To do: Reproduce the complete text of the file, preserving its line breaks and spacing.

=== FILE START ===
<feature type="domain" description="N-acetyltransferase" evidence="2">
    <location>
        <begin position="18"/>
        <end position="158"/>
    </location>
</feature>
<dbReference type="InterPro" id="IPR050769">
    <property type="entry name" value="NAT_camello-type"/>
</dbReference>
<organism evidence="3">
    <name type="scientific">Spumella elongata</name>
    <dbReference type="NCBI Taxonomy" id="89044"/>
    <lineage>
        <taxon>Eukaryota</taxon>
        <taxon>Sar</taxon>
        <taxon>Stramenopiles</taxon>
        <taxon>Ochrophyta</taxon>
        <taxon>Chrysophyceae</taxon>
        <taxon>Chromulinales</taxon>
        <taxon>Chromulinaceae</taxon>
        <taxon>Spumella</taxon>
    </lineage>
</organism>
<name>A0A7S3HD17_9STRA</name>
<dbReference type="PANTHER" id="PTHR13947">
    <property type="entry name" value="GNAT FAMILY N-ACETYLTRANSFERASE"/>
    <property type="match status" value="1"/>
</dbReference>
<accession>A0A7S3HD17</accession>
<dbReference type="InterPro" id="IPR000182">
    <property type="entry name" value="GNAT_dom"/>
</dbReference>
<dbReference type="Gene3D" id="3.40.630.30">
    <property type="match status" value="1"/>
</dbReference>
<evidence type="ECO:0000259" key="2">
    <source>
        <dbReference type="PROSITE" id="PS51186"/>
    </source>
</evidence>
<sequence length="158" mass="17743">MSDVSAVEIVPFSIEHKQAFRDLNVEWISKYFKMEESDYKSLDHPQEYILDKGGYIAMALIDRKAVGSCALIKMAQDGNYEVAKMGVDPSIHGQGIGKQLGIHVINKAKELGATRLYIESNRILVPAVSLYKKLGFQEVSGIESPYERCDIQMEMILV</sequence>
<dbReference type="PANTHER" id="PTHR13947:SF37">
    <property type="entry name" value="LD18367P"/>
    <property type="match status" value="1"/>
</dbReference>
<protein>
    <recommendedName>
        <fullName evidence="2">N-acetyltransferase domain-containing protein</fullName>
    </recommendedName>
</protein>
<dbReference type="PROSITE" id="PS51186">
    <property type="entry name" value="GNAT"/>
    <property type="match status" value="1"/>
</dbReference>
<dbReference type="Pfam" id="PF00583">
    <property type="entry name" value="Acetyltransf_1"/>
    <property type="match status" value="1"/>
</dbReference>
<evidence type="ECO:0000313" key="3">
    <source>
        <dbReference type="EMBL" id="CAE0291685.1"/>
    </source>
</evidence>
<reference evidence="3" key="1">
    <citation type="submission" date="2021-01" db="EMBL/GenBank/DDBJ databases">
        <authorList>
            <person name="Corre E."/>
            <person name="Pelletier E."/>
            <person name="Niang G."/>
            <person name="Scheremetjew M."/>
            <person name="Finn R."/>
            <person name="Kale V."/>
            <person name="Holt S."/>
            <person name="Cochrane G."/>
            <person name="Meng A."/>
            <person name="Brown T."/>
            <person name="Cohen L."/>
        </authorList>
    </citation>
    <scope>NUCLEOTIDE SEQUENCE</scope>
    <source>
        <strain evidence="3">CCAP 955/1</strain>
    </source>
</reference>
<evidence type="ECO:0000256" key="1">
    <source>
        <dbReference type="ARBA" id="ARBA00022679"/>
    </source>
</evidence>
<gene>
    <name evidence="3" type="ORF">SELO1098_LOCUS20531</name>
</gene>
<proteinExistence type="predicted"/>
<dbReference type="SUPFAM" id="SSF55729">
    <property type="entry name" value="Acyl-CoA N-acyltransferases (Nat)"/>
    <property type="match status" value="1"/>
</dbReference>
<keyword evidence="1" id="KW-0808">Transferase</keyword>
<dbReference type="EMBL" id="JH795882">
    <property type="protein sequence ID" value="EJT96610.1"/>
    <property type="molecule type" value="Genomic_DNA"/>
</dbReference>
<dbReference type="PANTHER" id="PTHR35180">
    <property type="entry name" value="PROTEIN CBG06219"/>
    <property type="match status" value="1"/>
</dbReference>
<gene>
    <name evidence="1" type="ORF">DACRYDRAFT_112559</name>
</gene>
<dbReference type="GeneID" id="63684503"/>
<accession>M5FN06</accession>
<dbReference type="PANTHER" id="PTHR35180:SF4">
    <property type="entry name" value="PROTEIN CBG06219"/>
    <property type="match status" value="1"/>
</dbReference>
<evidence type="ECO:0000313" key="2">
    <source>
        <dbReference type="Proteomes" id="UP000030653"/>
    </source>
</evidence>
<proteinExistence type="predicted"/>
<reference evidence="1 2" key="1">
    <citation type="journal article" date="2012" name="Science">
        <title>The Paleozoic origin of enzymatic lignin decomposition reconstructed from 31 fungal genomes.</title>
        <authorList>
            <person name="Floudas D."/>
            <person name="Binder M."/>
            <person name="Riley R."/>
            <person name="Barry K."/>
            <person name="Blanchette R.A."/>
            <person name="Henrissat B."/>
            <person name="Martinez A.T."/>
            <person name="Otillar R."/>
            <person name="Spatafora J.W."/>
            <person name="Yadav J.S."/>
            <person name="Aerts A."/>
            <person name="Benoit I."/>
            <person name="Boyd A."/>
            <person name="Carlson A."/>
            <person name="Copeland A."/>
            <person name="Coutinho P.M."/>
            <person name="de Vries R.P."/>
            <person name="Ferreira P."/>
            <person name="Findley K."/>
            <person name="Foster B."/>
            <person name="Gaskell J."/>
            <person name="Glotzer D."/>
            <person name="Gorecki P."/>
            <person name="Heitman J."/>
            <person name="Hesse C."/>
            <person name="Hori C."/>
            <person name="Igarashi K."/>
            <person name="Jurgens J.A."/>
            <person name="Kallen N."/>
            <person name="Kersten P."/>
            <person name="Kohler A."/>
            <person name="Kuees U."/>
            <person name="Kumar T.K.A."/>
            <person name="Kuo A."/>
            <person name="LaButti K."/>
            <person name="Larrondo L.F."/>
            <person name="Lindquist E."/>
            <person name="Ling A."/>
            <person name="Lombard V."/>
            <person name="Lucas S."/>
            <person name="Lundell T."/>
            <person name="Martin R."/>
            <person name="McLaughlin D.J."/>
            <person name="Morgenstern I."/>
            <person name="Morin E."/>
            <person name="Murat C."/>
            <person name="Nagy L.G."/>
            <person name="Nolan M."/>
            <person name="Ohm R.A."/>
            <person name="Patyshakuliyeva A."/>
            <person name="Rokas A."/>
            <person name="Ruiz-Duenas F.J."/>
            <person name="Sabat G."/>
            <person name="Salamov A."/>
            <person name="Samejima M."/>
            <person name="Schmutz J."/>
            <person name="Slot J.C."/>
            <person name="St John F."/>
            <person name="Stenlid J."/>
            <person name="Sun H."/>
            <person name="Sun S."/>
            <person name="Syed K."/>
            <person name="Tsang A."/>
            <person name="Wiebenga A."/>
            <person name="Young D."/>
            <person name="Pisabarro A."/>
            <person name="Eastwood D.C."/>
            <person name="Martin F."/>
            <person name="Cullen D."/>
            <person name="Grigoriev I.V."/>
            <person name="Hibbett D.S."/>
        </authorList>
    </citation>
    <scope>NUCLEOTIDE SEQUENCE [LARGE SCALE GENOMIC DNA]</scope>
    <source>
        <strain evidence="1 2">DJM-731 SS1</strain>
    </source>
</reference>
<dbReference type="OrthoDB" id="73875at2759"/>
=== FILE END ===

<feature type="domain" description="N-acetyltransferase" evidence="2">
    <location>
        <begin position="18"/>
        <end position="158"/>
    </location>
</feature>
<dbReference type="InterPro" id="IPR050769">
    <property type="entry name" value="NAT_camello-type"/>
</dbReference>
<organism evidence="3">
    <name type="scientific">Spumella elongata</name>
    <dbReference type="NCBI Taxonomy" id="89044"/>
    <lineage>
        <taxon>Eukaryota</taxon>
        <taxon>Sar</taxon>
        <taxon>Stramenopiles</taxon>
        <taxon>Ochrophyta</taxon>
        <taxon>Chrysophyceae</taxon>
        <taxon>Chromulinales</taxon>
        <taxon>Chromulinaceae</taxon>
        <taxon>Spumella</taxon>
    </lineage>
</organism>
<name>A0A7S3HD17_9STRA</name>
<dbReference type="PANTHER" id="PTHR13947">
    <property type="entry name" value="GNAT FAMILY N-ACETYLTRANSFERASE"/>
    <property type="match status" value="1"/>
</dbReference>
<accession>A0A7S3HD17</accession>
<dbReference type="InterPro" id="IPR000182">
    <property type="entry name" value="GNAT_dom"/>
</dbReference>
<dbReference type="Gene3D" id="3.40.630.30">
    <property type="match status" value="1"/>
</dbReference>
<evidence type="ECO:0000259" key="2">
    <source>
        <dbReference type="PROSITE" id="PS51186"/>
    </source>
</evidence>
<sequence length="158" mass="17743">MSDVSAVEIVPFSIEHKQAFRDLNVEWISKYFKMEESDYKSLDHPQEYILDKGGYIAMALIDRKAVGSCALIKMAQDGNYEVAKMGVDPSIHGQGIGKQLGIHVINKAKELGATRLYIESNRILVPAVSLYKKLGFQEVSGIESPYERCDIQMEMILV</sequence>
<dbReference type="PANTHER" id="PTHR13947:SF37">
    <property type="entry name" value="LD18367P"/>
    <property type="match status" value="1"/>
</dbReference>
<protein>
    <recommendedName>
        <fullName evidence="2">N-acetyltransferase domain-containing protein</fullName>
    </recommendedName>
</protein>
<dbReference type="PROSITE" id="PS51186">
    <property type="entry name" value="GNAT"/>
    <property type="match status" value="1"/>
</dbReference>
<dbReference type="Pfam" id="PF00583">
    <property type="entry name" value="Acetyltransf_1"/>
    <property type="match status" value="1"/>
</dbReference>
<evidence type="ECO:0000313" key="3">
    <source>
        <dbReference type="EMBL" id="CAE0291685.1"/>
    </source>
</evidence>
<reference evidence="3" key="1">
    <citation type="submission" date="2021-01" db="EMBL/GenBank/DDBJ databases">
        <authorList>
            <person name="Corre E."/>
            <person name="Pelletier E."/>
            <person name="Niang G."/>
            <person name="Scheremetjew M."/>
            <person name="Finn R."/>
            <person name="Kale V."/>
            <person name="Holt S."/>
            <person name="Cochrane G."/>
            <person name="Meng A."/>
            <person name="Brown T."/>
            <person name="Cohen L."/>
        </authorList>
    </citation>
    <scope>NUCLEOTIDE SEQUENCE</scope>
    <source>
        <strain evidence="3">CCAP 955/1</strain>
    </source>
</reference>
<evidence type="ECO:0000256" key="1">
    <source>
        <dbReference type="ARBA" id="ARBA00022679"/>
    </source>
</evidence>
<gene>
    <name evidence="3" type="ORF">SELO1098_LOCUS20531</name>
</gene>
<proteinExistence type="predicted"/>
<dbReference type="SUPFAM" id="SSF55729">
    <property type="entry name" value="Acyl-CoA N-acyltransferases (Nat)"/>
    <property type="match status" value="1"/>
</dbReference>
<keyword evidence="1" id="KW-0808">Transferase</keyword>
<dbReference type="EMBL" id="JH795882">
    <property type="protein sequence ID" value="EJT96610.1"/>
    <property type="molecule type" value="Genomic_DNA"/>
</dbReference>
<dbReference type="PANTHER" id="PTHR35180">
    <property type="entry name" value="PROTEIN CBG06219"/>
    <property type="match status" value="1"/>
</dbReference>
<gene>
    <name evidence="1" type="ORF">DACRYDRAFT_112559</name>
</gene>
<dbReference type="GeneID" id="63684503"/>
<accession>M5FN06</accession>
<dbReference type="PANTHER" id="PTHR35180:SF4">
    <property type="entry name" value="PROTEIN CBG06219"/>
    <property type="match status" value="1"/>
</dbReference>
<evidence type="ECO:0000313" key="2">
    <source>
        <dbReference type="Proteomes" id="UP000030653"/>
    </source>
</evidence>
<proteinExistence type="predicted"/>
<reference evidence="1 2" key="1">
    <citation type="journal article" date="2012" name="Science">
        <title>The Paleozoic origin of enzymatic lignin decomposition reconstructed from 31 fungal genomes.</title>
        <authorList>
            <person name="Floudas D."/>
            <person name="Binder M."/>
            <person name="Riley R."/>
            <person name="Barry K."/>
            <person name="Blanchette R.A."/>
            <person name="Henrissat B."/>
            <person name="Martinez A.T."/>
            <person name="Otillar R."/>
            <person name="Spatafora J.W."/>
            <person name="Yadav J.S."/>
            <person name="Aerts A."/>
            <person name="Benoit I."/>
            <person name="Boyd A."/>
            <person name="Carlson A."/>
            <person name="Copeland A."/>
            <person name="Coutinho P.M."/>
            <person name="de Vries R.P."/>
            <person name="Ferreira P."/>
            <person name="Findley K."/>
            <person name="Foster B."/>
            <person name="Gaskell J."/>
            <person name="Glotzer D."/>
            <person name="Gorecki P."/>
            <person name="Heitman J."/>
            <person name="Hesse C."/>
            <person name="Hori C."/>
            <person name="Igarashi K."/>
            <person name="Jurgens J.A."/>
            <person name="Kallen N."/>
            <person name="Kersten P."/>
            <person name="Kohler A."/>
            <person name="Kuees U."/>
            <person name="Kumar T.K.A."/>
            <person name="Kuo A."/>
            <person name="LaButti K."/>
            <person name="Larrondo L.F."/>
            <person name="Lindquist E."/>
            <person name="Ling A."/>
            <person name="Lombard V."/>
            <person name="Lucas S."/>
            <person name="Lundell T."/>
            <person name="Martin R."/>
            <person name="McLaughlin D.J."/>
            <person name="Morgenstern I."/>
            <person name="Morin E."/>
            <person name="Murat C."/>
            <person name="Nagy L.G."/>
            <person name="Nolan M."/>
            <person name="Ohm R.A."/>
            <person name="Patyshakuliyeva A."/>
            <person name="Rokas A."/>
            <person name="Ruiz-Duenas F.J."/>
            <person name="Sabat G."/>
            <person name="Salamov A."/>
            <person name="Samejima M."/>
            <person name="Schmutz J."/>
            <person name="Slot J.C."/>
            <person name="St John F."/>
            <person name="Stenlid J."/>
            <person name="Sun H."/>
            <person name="Sun S."/>
            <person name="Syed K."/>
            <person name="Tsang A."/>
            <person name="Wiebenga A."/>
            <person name="Young D."/>
            <person name="Pisabarro A."/>
            <person name="Eastwood D.C."/>
            <person name="Martin F."/>
            <person name="Cullen D."/>
            <person name="Grigoriev I.V."/>
            <person name="Hibbett D.S."/>
        </authorList>
    </citation>
    <scope>NUCLEOTIDE SEQUENCE [LARGE SCALE GENOMIC DNA]</scope>
    <source>
        <strain evidence="1 2">DJM-731 SS1</strain>
    </source>
</reference>
<dbReference type="OrthoDB" id="73875at2759"/>